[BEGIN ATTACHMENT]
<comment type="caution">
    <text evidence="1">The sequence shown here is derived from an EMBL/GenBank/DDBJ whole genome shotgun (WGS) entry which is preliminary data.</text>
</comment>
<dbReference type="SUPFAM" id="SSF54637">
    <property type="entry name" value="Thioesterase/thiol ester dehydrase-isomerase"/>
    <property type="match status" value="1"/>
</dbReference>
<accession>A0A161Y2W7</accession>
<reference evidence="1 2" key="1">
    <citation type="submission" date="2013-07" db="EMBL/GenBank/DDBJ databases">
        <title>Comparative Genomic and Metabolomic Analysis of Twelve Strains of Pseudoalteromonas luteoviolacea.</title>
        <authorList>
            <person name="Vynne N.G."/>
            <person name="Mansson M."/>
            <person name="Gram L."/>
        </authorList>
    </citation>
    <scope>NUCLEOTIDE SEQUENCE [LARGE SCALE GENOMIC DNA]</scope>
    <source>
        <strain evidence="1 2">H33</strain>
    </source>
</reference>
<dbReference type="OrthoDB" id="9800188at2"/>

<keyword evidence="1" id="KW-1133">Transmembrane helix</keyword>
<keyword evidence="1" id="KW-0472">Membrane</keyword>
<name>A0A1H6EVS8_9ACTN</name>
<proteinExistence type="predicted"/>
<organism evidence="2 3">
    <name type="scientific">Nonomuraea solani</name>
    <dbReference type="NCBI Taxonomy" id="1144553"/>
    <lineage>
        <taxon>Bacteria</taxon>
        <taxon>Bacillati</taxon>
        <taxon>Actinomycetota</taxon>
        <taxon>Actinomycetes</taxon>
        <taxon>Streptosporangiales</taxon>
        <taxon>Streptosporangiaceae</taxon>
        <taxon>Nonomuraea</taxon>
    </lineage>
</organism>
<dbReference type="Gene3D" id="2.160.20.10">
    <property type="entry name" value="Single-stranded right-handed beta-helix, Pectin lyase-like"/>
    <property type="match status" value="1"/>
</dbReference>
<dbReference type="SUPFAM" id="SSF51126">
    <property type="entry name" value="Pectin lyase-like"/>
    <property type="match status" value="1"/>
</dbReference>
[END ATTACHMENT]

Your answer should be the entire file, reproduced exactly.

<comment type="caution">
    <text evidence="1">The sequence shown here is derived from an EMBL/GenBank/DDBJ whole genome shotgun (WGS) entry which is preliminary data.</text>
</comment>
<dbReference type="SUPFAM" id="SSF54637">
    <property type="entry name" value="Thioesterase/thiol ester dehydrase-isomerase"/>
    <property type="match status" value="1"/>
</dbReference>
<accession>A0A161Y2W7</accession>
<reference evidence="1 2" key="1">
    <citation type="submission" date="2013-07" db="EMBL/GenBank/DDBJ databases">
        <title>Comparative Genomic and Metabolomic Analysis of Twelve Strains of Pseudoalteromonas luteoviolacea.</title>
        <authorList>
            <person name="Vynne N.G."/>
            <person name="Mansson M."/>
            <person name="Gram L."/>
        </authorList>
    </citation>
    <scope>NUCLEOTIDE SEQUENCE [LARGE SCALE GENOMIC DNA]</scope>
    <source>
        <strain evidence="1 2">H33</strain>
    </source>
</reference>
<dbReference type="OrthoDB" id="9800188at2"/>

<keyword evidence="1" id="KW-1133">Transmembrane helix</keyword>
<keyword evidence="1" id="KW-0472">Membrane</keyword>
<name>A0A1H6EVS8_9ACTN</name>
<proteinExistence type="predicted"/>
<organism evidence="2 3">
    <name type="scientific">Nonomuraea solani</name>
    <dbReference type="NCBI Taxonomy" id="1144553"/>
    <lineage>
        <taxon>Bacteria</taxon>
        <taxon>Bacillati</taxon>
        <taxon>Actinomycetota</taxon>
        <taxon>Actinomycetes</taxon>
        <taxon>Streptosporangiales</taxon>
        <taxon>Streptosporangiaceae</taxon>
        <taxon>Nonomuraea</taxon>
    </lineage>
</organism>
<dbReference type="Gene3D" id="2.160.20.10">
    <property type="entry name" value="Single-stranded right-handed beta-helix, Pectin lyase-like"/>
    <property type="match status" value="1"/>
</dbReference>
<dbReference type="SUPFAM" id="SSF51126">
    <property type="entry name" value="Pectin lyase-like"/>
    <property type="match status" value="1"/>
</dbReference>